The concept of the course, and the idea of a dialogue wall to connect the PC community, was developed in collaboration with a class on public art taught by Dr. Nuria Alonso García, professor of global studies and of secondary education and chair of global studies.
The DID class, which met in The Center at Moore Hall, was tasked with making the wall a reality. The students chose Feinstein as the location for the wall because of its proximity to classrooms and the department offices of global studies and of public and community service studies. They decided on its form — two chalkboards. They composed a mission statement and wrote guidelines for its use.
The DID Wall is meant “to create a safe space that supports the development of well-informed and engaged students through civil discourse,” according to information posted near it. The space was created “to activate new conversations and to share ideas, values, and visions for a better world. Disagreements may arise; however, personal attacks are not acceptable.”
The posted guidelines say that users should engage responsibly with the question and keep responses relevant; respect the humanity and dignity of others with regard to race, religion, class, sexual orientation, and gender identity; respect all responses, because the wall is “a free-speech zone;” and speak for themselves, not as representatives of others or groups. Advertisements, offensive language and profanity, and erasing others’ comments are prohibited.
Rodelyn Cherry ’19 (Brockton, Mass.), a health policy and management major and student researcher, said communication is key to resolving problems.
“A lot of progress happens when you talk it out,” Cherry said. “Dialogue is important when you’re facing difficult conversations. It took us three class sessions to name this wall. We heard from the entire class. Each question was a process.”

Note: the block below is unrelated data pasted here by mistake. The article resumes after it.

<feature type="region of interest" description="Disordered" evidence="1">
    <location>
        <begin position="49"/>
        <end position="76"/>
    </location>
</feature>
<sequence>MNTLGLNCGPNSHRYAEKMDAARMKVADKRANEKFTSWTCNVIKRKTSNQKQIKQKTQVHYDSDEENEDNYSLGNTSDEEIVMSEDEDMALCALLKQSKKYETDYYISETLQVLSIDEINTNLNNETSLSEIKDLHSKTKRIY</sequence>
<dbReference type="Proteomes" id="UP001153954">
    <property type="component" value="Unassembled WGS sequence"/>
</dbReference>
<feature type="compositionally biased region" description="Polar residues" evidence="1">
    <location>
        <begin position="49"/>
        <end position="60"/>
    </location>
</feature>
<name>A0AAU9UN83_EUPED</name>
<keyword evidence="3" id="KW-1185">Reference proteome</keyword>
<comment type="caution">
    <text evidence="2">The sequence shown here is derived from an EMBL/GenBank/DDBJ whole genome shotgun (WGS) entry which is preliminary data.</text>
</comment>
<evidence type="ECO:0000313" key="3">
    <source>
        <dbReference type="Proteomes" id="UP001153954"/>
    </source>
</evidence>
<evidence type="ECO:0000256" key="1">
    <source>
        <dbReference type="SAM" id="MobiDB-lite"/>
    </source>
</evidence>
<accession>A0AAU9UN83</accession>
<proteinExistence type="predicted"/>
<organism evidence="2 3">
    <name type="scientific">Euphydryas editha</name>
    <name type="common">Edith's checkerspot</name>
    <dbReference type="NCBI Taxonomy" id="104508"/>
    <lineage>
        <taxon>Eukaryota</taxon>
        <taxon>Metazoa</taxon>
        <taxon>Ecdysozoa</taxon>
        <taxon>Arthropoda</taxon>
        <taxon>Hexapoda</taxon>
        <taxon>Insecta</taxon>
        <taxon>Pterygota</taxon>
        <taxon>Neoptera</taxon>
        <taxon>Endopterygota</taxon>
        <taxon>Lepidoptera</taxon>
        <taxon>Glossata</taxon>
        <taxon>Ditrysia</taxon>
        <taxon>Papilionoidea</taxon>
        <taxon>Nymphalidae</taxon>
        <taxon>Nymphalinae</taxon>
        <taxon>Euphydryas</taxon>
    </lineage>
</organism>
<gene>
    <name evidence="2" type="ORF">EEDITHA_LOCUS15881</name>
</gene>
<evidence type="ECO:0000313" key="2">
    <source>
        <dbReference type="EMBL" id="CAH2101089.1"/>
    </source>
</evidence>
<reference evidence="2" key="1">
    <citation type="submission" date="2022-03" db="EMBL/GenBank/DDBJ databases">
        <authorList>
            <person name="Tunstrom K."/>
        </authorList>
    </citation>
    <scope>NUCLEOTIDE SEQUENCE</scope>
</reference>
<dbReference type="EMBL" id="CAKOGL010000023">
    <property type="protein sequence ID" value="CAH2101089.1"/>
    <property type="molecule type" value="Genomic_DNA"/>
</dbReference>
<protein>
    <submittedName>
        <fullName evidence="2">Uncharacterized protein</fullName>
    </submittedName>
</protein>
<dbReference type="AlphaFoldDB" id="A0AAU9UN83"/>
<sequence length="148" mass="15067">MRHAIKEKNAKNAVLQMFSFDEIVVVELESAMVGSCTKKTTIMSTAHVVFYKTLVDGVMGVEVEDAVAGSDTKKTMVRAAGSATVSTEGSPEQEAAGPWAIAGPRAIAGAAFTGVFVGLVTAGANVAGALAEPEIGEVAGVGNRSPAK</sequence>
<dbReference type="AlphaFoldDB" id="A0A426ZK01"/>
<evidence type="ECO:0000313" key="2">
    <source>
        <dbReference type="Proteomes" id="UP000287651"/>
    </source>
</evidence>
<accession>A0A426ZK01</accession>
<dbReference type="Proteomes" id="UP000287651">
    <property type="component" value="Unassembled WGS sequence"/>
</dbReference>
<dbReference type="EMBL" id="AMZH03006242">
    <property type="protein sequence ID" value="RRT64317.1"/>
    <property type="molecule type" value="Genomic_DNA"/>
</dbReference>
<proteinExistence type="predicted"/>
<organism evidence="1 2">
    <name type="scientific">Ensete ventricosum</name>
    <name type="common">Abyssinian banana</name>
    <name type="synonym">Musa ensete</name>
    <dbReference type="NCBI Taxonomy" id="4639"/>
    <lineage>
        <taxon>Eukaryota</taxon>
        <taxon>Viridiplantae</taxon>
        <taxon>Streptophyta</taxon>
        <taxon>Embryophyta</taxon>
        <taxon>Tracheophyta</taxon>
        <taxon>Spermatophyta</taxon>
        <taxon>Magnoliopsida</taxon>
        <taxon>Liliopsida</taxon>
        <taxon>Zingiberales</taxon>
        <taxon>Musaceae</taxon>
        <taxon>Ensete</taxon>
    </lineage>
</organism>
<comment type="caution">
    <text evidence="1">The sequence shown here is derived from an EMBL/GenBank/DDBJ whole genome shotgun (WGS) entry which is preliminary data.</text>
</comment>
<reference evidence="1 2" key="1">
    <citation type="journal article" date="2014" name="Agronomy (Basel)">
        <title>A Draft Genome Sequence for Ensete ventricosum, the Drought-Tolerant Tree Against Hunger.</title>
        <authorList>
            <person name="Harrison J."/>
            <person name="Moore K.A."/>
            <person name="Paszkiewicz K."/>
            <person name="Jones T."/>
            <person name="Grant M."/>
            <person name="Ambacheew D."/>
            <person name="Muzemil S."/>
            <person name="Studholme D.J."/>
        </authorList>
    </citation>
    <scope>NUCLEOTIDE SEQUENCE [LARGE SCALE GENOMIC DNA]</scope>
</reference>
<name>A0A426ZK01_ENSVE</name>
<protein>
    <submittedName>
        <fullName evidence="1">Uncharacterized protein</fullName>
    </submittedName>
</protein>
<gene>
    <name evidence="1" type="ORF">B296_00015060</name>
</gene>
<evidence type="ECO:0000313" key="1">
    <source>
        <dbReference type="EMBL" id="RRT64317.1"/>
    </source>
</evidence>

Bevely said student leaders from organizations across campus, as well as resident assistants who supervise students in the residence halls, were encouraged to register for the course. More than a third of the students were RAs, including Perla Castillo Calderon ’20 (Providence, R.I.), a public and community service studies major and student researcher.
“The class work helped me with some things I didn’t know how to deal with — difficult conversations with residents,” Calderon said. “It was one of the most practical courses I’ve taken so far and one of the most diverse. We had student leaders from almost every club.”
Bevely said the course instructors worked to create a sense of community among the students and to teach the importance of freedom of thought and expression. In their story circles, the rule was that no student could talk twice until everyone had talked once. Students were assured that their names would stay in the room, but their stories would carry on.
“We listened to everyone’s thoughts and figured out how to blend them,” Bevely said. “We taught the skill of active listening. Being able to hear a different perspective helps you understand your own perspective. Every voice is equally important. It’s not about agreeing. A beloved community is the beauty of different thoughts and perspectives reflected well.”